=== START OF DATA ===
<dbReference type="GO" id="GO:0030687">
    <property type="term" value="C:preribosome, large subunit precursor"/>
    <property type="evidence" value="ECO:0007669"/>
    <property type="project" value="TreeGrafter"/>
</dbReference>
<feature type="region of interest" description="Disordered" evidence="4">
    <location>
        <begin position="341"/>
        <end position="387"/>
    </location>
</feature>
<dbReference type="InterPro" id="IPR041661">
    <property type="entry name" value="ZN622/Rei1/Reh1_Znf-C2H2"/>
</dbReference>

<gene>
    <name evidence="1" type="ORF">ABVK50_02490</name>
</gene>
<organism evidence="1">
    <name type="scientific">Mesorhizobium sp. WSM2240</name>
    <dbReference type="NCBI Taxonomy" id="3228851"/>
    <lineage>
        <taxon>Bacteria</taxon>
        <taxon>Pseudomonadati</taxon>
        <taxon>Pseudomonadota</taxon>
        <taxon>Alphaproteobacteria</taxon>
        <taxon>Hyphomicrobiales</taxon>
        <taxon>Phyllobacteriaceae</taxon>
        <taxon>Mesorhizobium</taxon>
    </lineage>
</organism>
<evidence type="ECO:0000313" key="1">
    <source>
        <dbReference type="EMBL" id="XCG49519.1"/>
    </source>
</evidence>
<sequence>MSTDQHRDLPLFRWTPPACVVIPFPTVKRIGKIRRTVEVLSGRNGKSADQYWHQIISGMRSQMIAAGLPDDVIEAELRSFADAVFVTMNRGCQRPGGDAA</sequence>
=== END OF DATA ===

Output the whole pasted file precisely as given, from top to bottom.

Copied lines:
<dbReference type="GO" id="GO:0030687">
    <property type="term" value="C:preribosome, large subunit precursor"/>
    <property type="evidence" value="ECO:0007669"/>
    <property type="project" value="TreeGrafter"/>
</dbReference>
<feature type="region of interest" description="Disordered" evidence="4">
    <location>
        <begin position="341"/>
        <end position="387"/>
    </location>
</feature>
<dbReference type="InterPro" id="IPR041661">
    <property type="entry name" value="ZN622/Rei1/Reh1_Znf-C2H2"/>
</dbReference>

<gene>
    <name evidence="1" type="ORF">ABVK50_02490</name>
</gene>
<organism evidence="1">
    <name type="scientific">Mesorhizobium sp. WSM2240</name>
    <dbReference type="NCBI Taxonomy" id="3228851"/>
    <lineage>
        <taxon>Bacteria</taxon>
        <taxon>Pseudomonadati</taxon>
        <taxon>Pseudomonadota</taxon>
        <taxon>Alphaproteobacteria</taxon>
        <taxon>Hyphomicrobiales</taxon>
        <taxon>Phyllobacteriaceae</taxon>
        <taxon>Mesorhizobium</taxon>
    </lineage>
</organism>
<evidence type="ECO:0000313" key="1">
    <source>
        <dbReference type="EMBL" id="XCG49519.1"/>
    </source>
</evidence>
<sequence>MSTDQHRDLPLFRWTPPACVVIPFPTVKRIGKIRRTVEVLSGRNGKSADQYWHQIISGMRSQMIAAGLPDDVIEAELRSFADAVFVTMNRGCQRPGGDAA</sequence>